Best events in Prague
With 25 years under its belt, Febiofest is the city's largest film festival. Choose from almost 200 films in 15 categories—but choose fast before tickets sell out. Part of the fun includes the accompanying music festival: dance the nights away to live music performed in an emptied out parking garage underneath the cinema, where vendors sell beer and snacks and artists offer their wares.
The night of the burning of the witches, which takes place in most city parks, is a pagan ritual that commemorates the beginning of a long-awaited spring. This is probably one of the most fascinating Czech traditions you can experience as a tourist. As the straw-made witch goes up in flames over a bonfire, the crowd goes wild, while costumed dancers and drummers circle in. There's plenty of grilled sausage and beer, too.
Now in its 20th year, this music-fueled extravaganza celebrates the culture and traditions of the Roma people, the largest ethnic group in Czechia, after the Vietnamese community. The festival offers a mix of entertainment and education, in the spirit of bringing the Czech and Roma societies closer together: performances by internationally acclaimed gypsy jazz musicians, Roma-inspired fashion exhibitions, a two-day conference focused on the role of Roma women and revealing photography exhibitions.
Although every day in Prague may feel like a beer festival, this gathering of 150 Czech breweries at Letná Park is not to be missed. From noon till midnight daily, you can explore the steadily growing Czech microbrewery scene and diversify beyond Pilsner Urquell and Budvar. Expect servers (and local beer fans) in traditional costumes, piles of Czech meats and snacks and DJs and various bands to keep the party grooving. Reserve tables and VIP tickets online, general tickets available onsite.
Inspired by Edinburgh's Festival Fringe, Prague's nine-day English language Fringe Festival is where theatre, comedy, storytelling, music and dance meet. An eclectic group of local and international artists perform around 40 different shows, some of which have garnered rave reviews around the world. The intimate, historical Malá Strana venues are also noteworthy, like the building which was formerly a 16th century alchemist's lair.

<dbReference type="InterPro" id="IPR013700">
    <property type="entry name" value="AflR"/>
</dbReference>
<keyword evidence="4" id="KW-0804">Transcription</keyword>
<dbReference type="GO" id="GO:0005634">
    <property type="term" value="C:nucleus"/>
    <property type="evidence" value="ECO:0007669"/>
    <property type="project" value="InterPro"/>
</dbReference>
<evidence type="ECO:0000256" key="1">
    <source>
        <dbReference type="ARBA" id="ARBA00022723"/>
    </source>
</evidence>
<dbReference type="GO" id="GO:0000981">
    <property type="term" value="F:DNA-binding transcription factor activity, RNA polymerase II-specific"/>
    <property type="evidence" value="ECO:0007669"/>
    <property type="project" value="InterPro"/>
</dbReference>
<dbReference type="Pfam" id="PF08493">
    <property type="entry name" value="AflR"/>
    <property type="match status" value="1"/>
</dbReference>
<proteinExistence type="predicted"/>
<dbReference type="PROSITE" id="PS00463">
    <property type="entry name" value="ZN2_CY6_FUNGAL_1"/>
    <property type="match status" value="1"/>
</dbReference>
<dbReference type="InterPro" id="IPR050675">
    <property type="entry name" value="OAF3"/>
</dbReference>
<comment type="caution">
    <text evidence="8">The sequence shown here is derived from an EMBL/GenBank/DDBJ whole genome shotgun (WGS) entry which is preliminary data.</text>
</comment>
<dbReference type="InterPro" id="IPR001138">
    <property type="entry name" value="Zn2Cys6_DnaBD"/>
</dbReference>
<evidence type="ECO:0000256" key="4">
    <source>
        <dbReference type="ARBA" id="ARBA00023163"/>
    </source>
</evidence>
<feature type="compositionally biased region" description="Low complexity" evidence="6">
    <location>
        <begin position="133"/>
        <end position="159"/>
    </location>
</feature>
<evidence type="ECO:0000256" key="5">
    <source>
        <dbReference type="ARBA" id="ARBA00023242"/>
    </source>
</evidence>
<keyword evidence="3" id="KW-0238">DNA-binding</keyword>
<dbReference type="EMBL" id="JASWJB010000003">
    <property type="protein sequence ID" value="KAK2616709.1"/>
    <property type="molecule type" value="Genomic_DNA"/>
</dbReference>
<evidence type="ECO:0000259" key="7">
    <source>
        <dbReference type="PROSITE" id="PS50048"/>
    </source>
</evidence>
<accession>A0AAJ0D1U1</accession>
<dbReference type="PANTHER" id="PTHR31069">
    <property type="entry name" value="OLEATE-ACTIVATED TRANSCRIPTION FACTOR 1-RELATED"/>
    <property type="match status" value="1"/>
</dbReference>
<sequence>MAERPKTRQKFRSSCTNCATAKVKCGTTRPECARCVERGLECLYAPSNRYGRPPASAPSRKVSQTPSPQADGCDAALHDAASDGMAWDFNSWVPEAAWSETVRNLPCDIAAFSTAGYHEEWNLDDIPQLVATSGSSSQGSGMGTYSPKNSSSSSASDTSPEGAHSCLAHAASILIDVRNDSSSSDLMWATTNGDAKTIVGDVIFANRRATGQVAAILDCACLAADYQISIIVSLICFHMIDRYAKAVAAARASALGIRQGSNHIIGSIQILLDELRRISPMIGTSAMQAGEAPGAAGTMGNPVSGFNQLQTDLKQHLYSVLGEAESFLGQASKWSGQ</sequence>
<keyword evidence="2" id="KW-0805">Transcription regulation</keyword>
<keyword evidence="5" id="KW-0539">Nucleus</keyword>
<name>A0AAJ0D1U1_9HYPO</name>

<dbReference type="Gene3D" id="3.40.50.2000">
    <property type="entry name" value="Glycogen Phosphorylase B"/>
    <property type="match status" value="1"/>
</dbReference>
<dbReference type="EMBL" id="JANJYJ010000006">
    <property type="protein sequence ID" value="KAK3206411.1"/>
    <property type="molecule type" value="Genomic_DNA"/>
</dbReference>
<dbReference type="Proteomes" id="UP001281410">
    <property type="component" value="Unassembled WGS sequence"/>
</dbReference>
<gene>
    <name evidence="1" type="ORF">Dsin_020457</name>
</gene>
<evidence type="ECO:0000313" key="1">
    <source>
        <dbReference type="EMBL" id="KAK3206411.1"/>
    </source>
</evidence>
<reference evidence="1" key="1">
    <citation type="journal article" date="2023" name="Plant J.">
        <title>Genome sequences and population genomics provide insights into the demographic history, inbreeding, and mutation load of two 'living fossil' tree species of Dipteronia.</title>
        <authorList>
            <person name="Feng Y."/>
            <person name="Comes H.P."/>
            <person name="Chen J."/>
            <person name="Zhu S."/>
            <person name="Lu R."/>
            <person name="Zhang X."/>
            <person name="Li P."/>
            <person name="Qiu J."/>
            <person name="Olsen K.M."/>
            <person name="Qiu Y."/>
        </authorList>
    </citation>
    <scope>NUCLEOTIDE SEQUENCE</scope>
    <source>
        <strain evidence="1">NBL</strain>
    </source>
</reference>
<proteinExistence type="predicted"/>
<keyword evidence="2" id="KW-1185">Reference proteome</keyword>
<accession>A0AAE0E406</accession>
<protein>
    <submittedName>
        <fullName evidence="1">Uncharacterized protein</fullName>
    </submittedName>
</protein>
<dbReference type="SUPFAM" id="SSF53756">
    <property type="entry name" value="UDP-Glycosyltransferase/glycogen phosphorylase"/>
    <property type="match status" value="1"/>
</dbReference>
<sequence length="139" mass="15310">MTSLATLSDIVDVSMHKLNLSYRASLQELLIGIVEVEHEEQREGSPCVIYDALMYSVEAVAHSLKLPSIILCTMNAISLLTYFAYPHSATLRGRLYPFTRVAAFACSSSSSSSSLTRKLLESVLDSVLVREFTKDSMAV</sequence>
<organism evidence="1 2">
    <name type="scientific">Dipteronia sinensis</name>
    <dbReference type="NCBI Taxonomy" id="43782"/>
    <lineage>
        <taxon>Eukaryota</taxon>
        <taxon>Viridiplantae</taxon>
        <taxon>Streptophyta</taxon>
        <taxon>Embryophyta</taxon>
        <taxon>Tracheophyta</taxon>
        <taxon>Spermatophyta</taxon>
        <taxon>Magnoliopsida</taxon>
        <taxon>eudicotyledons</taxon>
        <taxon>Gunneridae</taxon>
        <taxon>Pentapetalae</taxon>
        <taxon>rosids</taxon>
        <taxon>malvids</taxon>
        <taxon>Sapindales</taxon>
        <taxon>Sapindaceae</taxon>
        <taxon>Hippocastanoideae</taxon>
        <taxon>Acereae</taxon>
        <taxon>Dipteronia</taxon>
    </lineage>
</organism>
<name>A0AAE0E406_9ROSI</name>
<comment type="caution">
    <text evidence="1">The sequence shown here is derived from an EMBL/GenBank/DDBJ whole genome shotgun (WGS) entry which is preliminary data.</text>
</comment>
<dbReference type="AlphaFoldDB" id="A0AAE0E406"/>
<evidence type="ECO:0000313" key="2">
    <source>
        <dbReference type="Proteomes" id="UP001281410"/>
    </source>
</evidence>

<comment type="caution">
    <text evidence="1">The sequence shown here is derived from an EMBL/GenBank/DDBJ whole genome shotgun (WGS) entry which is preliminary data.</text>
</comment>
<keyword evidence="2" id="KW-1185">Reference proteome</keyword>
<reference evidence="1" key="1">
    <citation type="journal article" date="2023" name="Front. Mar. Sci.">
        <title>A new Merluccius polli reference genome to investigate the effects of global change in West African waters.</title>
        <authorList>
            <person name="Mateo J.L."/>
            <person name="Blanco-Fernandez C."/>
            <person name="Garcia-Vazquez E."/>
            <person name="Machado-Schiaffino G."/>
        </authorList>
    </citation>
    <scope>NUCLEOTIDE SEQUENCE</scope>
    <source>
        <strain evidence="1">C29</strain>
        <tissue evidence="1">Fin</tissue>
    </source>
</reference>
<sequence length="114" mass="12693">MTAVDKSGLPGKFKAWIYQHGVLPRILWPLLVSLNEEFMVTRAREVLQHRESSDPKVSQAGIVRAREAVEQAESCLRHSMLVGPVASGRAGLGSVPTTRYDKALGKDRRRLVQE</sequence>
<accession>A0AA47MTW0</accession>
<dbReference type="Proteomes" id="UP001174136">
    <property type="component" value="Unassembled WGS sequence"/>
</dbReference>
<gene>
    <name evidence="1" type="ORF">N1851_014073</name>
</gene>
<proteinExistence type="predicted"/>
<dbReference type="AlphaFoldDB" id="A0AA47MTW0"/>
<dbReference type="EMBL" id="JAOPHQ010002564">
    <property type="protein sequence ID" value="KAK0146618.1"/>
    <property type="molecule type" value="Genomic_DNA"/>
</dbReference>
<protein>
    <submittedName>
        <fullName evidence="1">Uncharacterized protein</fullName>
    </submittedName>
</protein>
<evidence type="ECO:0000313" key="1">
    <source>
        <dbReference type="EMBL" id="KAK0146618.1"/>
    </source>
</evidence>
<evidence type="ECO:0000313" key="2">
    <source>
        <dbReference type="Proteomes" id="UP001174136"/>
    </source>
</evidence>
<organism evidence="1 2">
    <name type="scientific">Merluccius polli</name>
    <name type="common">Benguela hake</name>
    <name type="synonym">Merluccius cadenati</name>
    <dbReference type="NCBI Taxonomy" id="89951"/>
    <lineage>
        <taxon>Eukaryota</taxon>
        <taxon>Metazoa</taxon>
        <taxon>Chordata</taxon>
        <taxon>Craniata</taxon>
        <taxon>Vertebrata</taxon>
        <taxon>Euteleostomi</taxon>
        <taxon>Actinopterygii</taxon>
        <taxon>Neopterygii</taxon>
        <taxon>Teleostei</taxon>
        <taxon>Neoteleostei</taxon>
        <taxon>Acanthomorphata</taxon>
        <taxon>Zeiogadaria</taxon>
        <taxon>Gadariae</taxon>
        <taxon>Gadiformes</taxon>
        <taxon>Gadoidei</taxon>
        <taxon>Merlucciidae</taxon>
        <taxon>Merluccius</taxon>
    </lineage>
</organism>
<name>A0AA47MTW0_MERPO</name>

The highly acclaimed classical music festival brings together world-renowned conductors, orchestras, opera talent and instrumentalists for a three-week-long extravaganza in impressive venues. Outdoor and church concerts are free, but for in-demand performances, buy tickets starting in December. Use the website's “Inspirer” feature to discover concerts most aligned with your taste. Tickets are also available for the Prague Spring International Music Competition, which runs simultaneously.
Since 2005, this completely free festival has grown into one of the largest jazz festivals in Europe. After two days in Prague, the festival travels to perform in a handful of other Czech cities. This year, concerts take place on Staroměstské náměstí and will feature bands from Czechia, Germany, Austria, Denmark, Poland and the U.S.
When a city is bursting with designers, you know its design festival is going to be solid. Considered the largest design and fashion event in central Europe, Designblok (around since 1999) showcases Czech and European design talent, wholly transforming the vast interior of the Výstaviště exhibition grounds into a design-happy universe. You'll also run into festival events and displays across the city in pop-up shops, public spaces, galleries, cafes and bookstores.
For five days in October, artists from around the world use the city's iconic landmarks and historical buildings as their playground to create interactive light installations, video mapping and site-specific projections. By this time of year, daylight starts to fade by five o'clock, but the emerging technologies of light art brighten the autumnal mood in Prague, bringing ancient facades to life in eye-opening ways. Hop into a tram (9, 18 or 20 are good ones) for a warmer way to explore the different art installations—and be sure Náměstí Míru is one of your stops for a jaw-dropping spectacle.
The Christmas markets in this mostly atheist nation's capital city are magnificent. The larger markets (Vánoční trhy) at Staroměstské náměstí (Old Town Square) and Václavské náměstí (Wenceslas Square) boast enormous, sparkling trees, medieval men roasting ham, performances of classical music and Christmas carols, and festive, handmade goodies, edible and otherwise. For better prices, try the Náměstí Míru and Jiřího z Poděbrad markets. Stay warm and energised with a hot cup of svařák (mulled wine), mead or cocoa.